The Pfizer and Moderna vaccines are the most effective Covid booster jabs. a new study has found, but all boosters could help fight the Omicron variant.
Newly published research from the ongoing CovBoost study into vaccines, shows that six different vaccines are safe and effective as booster doses for people who have already had two doses of AstraZeneca or Pfizer/BioNTech.
The latest CovBoost trial, published in the Lancet, involved 2,878 people aged 30 or over who received a booster 10 to 12 weeks after their initial two jabs.
The six vaccines tested as a third doses were AstraZeneca, Pfizer/BioNTech, Moderna, Novavax, Janssen (made by Johnson and Johnson) and CureVac (which has ceased production).
“All of the vaccines in our study do show a statistically significant boost,” says Professor Saul Faust, trial lead and director of the NIHR Clinical Research Facility at University Hospital Southampton NHS Foundation Trust.
He stressed that while the boost delivered by the two mRNA vaccines – Pfizer and Moderna – was “very high”, Novavax, Janssen and AstraZeneca also delivered “very effective boosts”.
Although the newly emerged Omicron variant was not tested in the study, the study showed that booster vaccines are working well against existing variants.
Asked specifically about Omicron, Prof Faust said: “Our hope as scientists is that protection against hospitalisation and death will remain intact.”
“It’s really encouraging that a wide range of vaccines, using different technologies, show benefits as a third dose to either AstraZeneca or Pfizer/BioNTech,” said Prof Faust. “That gives confidence and flexibility in developing booster programmes here in the UK and globally, with other factors like supply chain and logistics also in play.
Additionally, researchers think that T cell immunity, which was studied alongside antibodies in the research, could play a big role in fighting off the new variant.
“Even though we don’t properly understand its relation to long-term immunity, the T cell data is showing us that it does seem to be broader against all the variant strains, which gives us hope that a variant strain of the virus might be able to be handled, certainly for hospitalisation and death if not prevention of infection, by the current vaccines,” Prof Faust said.
When looking at antibody levels in the trial, people who had received two doses of AstraZeneca initially had booster responses that were between 1.8 times higher to 32.3 times higher depending on the booster vaccine used. After two doses of Pfizer, the range was 1.3 times higher to 11.5 times higher.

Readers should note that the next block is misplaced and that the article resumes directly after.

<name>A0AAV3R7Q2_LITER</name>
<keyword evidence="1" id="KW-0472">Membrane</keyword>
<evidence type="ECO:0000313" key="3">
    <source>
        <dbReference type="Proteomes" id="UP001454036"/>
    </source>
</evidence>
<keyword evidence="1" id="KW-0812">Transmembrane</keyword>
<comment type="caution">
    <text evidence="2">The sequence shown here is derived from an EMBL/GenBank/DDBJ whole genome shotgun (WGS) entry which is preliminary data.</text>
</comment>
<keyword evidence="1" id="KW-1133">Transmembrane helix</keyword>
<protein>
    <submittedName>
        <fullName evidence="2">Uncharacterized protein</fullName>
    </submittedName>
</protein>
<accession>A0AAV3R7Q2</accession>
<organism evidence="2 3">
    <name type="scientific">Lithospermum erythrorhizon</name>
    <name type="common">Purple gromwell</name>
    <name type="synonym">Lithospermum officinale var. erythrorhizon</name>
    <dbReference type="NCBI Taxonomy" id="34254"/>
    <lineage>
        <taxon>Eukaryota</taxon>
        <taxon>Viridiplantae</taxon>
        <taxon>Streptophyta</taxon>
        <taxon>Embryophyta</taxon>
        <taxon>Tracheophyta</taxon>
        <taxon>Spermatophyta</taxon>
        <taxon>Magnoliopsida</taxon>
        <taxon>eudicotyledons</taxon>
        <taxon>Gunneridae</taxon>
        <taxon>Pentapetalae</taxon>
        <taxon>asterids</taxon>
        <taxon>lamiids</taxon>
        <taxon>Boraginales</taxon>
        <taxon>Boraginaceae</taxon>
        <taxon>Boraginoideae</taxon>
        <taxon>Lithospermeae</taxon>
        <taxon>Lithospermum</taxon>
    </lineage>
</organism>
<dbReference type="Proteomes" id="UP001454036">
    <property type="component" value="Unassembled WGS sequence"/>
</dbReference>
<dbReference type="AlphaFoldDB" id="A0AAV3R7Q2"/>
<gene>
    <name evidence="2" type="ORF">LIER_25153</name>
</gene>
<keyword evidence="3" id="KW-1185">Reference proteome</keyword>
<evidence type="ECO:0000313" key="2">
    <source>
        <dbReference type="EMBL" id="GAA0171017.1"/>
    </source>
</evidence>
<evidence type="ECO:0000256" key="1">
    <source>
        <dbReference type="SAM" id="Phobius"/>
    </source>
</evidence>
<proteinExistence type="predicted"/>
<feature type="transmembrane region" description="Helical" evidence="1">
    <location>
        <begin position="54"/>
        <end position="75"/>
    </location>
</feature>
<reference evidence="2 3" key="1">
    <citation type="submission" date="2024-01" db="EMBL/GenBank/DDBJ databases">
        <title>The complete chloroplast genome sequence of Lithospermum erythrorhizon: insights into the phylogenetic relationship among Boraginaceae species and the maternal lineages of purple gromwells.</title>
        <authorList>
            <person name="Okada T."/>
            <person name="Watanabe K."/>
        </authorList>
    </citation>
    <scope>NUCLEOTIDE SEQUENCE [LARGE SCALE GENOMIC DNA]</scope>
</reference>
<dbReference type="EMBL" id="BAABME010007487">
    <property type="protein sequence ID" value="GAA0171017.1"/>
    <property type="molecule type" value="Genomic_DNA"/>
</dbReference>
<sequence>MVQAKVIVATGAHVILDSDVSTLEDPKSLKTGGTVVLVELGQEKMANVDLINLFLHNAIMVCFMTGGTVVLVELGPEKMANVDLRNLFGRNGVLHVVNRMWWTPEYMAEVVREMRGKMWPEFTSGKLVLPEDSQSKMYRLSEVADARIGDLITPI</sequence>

There were 13 different groups testing the boosters or acting as controls, with controls given a meningitis vaccine. Immunity was then assessed after 28 days, with experts saying that more data will be published in the future on the immunity results three months and one year after receiving boosters.
Jonathan Ball, professor of molecular virology at the University of Nottingham, commented: “This is a fantastic study and it’s great to finally see the data that was no doubt pivotal in deciding the UK’s vaccine booster approach.
“The data clearly shows that all boosters provided a lift to at least one aspect of your Covid immunity, and that side effects were, on the whole, mild.”
He added: “The data also shows that an mRNA booster – such as Moderna or Pfizer – provided the best overall boost, irrespective of whether your first doses were mRNA or (AstraZeneca). The fact that the mRNA vaccine boosts gave a marked increase in both antibodies and T cells is great news, especially now, when our attention has been grabbed by the emergence of the Omicron variant.”
Samples from the study have now been passed to the UK Health Security Agency to look at how well the Omicron variant can be neutralised by vaccines.
More data will be published early next year looking at whether a longer period between second and third doses improves the response.